Regulation drives innovation – Rolls-Royce sail powered shipping
Smart Planet reports that “International Maritime Organization sulfur caps already require cleaner, pricier grades of fuel. Additionally, ships entering Emission Control Areas were required to reduce to 1 percent sulfur fuel in 2010, and all oceangoing vessels will have to adopt 0.5 percent sulfur by around 2020.”
This requirement will drive shipping companies away from using ‘bunker fuel’, which is basically the last dregs at the bottom of the barrel, to more expensive cleaner fuels similar to what we use in trucks. As regulation drives the use of more expensive fuels to meet emission requirements shipping companies are innovating around alternative methods of providing cheap shipping. Shipping is after all a massive 343 billion Euro a year industry.
Rolls-Royce’s solution takes inspiration from the 1800’s before the invention of steam ships powered by coal when shipping was done by ‘clippers’, the Cutty Sark being one of the more famous clippers.
According to Smart Planet “The sail-powered freighter from Rolls partner B9 Shipping will measure 330 feet long and carry 4,500 tons of freight. It’ll derive primary power from a 180-foot sail, augmented by biomethane engines.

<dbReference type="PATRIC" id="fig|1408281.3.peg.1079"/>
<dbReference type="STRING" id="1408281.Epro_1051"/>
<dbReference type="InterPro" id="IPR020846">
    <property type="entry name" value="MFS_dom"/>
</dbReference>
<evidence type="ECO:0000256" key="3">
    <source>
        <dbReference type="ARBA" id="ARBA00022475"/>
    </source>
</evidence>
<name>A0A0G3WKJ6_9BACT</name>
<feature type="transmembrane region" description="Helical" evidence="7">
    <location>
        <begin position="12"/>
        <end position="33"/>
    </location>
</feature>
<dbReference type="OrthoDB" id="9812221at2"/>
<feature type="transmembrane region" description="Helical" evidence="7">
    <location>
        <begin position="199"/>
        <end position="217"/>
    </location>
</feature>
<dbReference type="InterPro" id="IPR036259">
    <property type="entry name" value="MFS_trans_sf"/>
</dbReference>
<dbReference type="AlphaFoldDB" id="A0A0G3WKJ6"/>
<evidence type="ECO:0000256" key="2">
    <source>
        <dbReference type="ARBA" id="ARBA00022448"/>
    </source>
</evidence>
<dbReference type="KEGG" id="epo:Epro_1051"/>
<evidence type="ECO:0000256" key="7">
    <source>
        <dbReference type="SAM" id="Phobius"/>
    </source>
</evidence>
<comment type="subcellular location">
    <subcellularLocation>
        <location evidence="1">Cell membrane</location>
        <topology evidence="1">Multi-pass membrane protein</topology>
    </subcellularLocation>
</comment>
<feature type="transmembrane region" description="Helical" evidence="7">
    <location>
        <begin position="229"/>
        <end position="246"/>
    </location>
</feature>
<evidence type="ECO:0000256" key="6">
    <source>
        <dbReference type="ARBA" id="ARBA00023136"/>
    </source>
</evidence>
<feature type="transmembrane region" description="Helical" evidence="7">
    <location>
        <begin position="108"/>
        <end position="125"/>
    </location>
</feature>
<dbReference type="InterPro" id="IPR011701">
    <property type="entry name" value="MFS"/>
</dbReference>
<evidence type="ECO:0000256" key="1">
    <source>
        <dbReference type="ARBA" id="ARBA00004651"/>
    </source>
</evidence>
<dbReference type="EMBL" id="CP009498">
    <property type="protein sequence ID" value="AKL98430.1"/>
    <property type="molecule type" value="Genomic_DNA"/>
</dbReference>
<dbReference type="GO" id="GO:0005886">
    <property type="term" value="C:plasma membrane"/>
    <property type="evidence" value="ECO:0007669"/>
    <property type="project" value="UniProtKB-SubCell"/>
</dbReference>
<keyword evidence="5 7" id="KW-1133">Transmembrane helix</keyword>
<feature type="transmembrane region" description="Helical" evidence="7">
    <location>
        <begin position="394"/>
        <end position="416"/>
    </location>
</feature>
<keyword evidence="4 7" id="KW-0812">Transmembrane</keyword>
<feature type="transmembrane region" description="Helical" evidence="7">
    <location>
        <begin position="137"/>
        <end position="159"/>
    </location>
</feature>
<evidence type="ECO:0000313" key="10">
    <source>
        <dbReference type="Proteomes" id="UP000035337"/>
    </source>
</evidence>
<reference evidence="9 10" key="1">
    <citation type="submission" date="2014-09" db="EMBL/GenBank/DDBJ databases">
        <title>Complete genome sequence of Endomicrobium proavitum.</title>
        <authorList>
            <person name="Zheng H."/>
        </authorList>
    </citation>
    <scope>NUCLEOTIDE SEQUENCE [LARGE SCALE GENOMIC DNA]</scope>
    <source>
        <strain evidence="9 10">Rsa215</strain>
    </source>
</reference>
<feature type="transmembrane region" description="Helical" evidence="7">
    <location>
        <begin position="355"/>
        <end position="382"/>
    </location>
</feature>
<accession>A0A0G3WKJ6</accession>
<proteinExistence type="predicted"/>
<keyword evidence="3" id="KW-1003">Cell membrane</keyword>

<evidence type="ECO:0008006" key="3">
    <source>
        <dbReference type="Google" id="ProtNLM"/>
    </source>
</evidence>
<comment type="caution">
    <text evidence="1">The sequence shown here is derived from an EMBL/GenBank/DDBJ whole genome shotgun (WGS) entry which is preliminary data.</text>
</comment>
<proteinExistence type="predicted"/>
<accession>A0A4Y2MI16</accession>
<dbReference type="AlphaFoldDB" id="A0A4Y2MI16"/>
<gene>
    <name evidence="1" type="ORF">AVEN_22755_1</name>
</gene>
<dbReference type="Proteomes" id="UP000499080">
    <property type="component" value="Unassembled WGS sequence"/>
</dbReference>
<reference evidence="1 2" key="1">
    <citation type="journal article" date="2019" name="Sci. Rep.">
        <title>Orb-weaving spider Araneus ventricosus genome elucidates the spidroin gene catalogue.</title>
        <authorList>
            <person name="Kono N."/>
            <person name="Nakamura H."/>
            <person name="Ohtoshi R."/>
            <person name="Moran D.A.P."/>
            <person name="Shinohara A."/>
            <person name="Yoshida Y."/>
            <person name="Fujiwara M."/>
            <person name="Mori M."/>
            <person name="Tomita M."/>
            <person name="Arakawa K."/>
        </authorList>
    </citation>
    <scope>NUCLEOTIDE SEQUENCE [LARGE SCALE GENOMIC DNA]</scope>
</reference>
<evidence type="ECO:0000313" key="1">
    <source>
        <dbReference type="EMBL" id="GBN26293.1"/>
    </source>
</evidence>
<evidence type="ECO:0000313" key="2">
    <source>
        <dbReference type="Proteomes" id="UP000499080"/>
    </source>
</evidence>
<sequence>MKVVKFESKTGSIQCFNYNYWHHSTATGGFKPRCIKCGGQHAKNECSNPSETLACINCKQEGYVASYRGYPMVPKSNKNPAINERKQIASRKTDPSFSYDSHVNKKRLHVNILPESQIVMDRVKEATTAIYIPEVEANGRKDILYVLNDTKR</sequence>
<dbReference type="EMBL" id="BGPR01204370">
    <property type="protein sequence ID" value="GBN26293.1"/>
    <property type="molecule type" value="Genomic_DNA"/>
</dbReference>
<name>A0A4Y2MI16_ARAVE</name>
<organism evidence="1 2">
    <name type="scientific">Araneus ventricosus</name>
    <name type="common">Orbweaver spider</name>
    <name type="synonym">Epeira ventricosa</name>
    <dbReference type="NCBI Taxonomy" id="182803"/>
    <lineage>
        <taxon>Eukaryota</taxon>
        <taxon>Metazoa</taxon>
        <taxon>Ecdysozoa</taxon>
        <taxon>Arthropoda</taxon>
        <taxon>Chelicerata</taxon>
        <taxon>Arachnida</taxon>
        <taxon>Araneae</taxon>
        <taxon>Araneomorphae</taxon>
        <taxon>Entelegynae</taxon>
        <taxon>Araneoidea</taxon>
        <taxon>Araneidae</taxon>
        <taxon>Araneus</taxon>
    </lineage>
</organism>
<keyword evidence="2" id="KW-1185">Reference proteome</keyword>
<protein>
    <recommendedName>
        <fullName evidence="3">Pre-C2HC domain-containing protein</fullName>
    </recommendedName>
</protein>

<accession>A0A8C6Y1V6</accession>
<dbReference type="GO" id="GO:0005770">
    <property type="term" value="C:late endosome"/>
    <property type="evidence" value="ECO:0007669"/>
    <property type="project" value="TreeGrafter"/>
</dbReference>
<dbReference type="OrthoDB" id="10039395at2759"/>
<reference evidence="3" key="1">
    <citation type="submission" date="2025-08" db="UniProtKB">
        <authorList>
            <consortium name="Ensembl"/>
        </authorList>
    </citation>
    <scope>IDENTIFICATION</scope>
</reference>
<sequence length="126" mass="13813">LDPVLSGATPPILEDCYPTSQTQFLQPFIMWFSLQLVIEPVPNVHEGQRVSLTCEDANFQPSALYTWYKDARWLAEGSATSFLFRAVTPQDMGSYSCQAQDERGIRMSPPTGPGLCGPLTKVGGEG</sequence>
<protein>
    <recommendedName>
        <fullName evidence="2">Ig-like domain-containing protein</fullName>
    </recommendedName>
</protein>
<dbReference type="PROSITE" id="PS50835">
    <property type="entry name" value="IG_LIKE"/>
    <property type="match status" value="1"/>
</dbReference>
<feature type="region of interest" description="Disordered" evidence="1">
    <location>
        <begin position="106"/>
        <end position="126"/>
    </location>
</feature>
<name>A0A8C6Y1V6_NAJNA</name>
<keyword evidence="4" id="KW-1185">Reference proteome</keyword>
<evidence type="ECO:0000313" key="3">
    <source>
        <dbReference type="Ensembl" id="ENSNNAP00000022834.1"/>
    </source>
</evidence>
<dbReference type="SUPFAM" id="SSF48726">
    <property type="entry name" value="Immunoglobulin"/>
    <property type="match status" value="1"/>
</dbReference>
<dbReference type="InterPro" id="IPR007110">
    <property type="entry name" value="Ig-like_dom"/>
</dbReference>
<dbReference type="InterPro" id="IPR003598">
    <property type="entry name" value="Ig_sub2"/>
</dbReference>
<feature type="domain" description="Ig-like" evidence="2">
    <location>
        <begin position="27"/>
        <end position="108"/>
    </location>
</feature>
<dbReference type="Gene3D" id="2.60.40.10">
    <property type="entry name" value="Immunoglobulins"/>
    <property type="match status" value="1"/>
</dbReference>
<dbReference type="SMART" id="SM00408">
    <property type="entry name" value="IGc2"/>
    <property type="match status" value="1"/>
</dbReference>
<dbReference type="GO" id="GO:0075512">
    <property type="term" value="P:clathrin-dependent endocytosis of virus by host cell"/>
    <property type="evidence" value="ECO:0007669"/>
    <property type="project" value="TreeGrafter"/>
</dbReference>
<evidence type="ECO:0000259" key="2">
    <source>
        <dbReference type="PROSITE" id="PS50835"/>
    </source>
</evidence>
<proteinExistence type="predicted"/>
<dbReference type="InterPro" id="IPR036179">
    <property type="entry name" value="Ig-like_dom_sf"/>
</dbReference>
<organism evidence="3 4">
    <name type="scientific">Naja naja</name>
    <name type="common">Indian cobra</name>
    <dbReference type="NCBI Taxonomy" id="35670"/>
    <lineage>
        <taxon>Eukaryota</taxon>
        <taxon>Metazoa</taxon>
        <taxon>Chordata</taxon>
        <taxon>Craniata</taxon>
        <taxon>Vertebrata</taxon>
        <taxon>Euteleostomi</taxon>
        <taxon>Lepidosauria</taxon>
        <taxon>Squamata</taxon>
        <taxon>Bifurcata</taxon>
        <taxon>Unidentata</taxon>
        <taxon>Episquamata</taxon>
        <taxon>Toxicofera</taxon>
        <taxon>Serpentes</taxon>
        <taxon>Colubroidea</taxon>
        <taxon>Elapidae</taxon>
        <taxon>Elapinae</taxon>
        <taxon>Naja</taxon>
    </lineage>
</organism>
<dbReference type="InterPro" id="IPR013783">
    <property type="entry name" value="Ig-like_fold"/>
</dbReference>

– The sail is hoisted with an automated rig, and mechanically controlled masts rotate to catch available wind.
– The sail and engine could be used together for optimal efficiency: 60 percent of the thrust will come from wind, 40 percent from the engine fueled by biomethane gas (during calm conditions or when maneuvering in port).
– An analysis showed an estimated fuel consumption of 46 percent to 55 percent less than an equivalent conventional ship on the same route.
– Rolls will provide a backup power plant that’s able to burn methane produced from municipal waste.”
Sounds awesome. I can’t wait to see one of these sail into Sydney Harbour. And if Rolls-Royce can raise the $22m they can set it sail within 2 years. On top of that Rolls have estimated a payback of 5 years, which is pretty good considered it should last 30 years.
Just another example of how regulation drives innovation.
And also an example that maybe with the right drivers and forces we can solve some of our environmental problems without greatly compromising our hopes and dreams.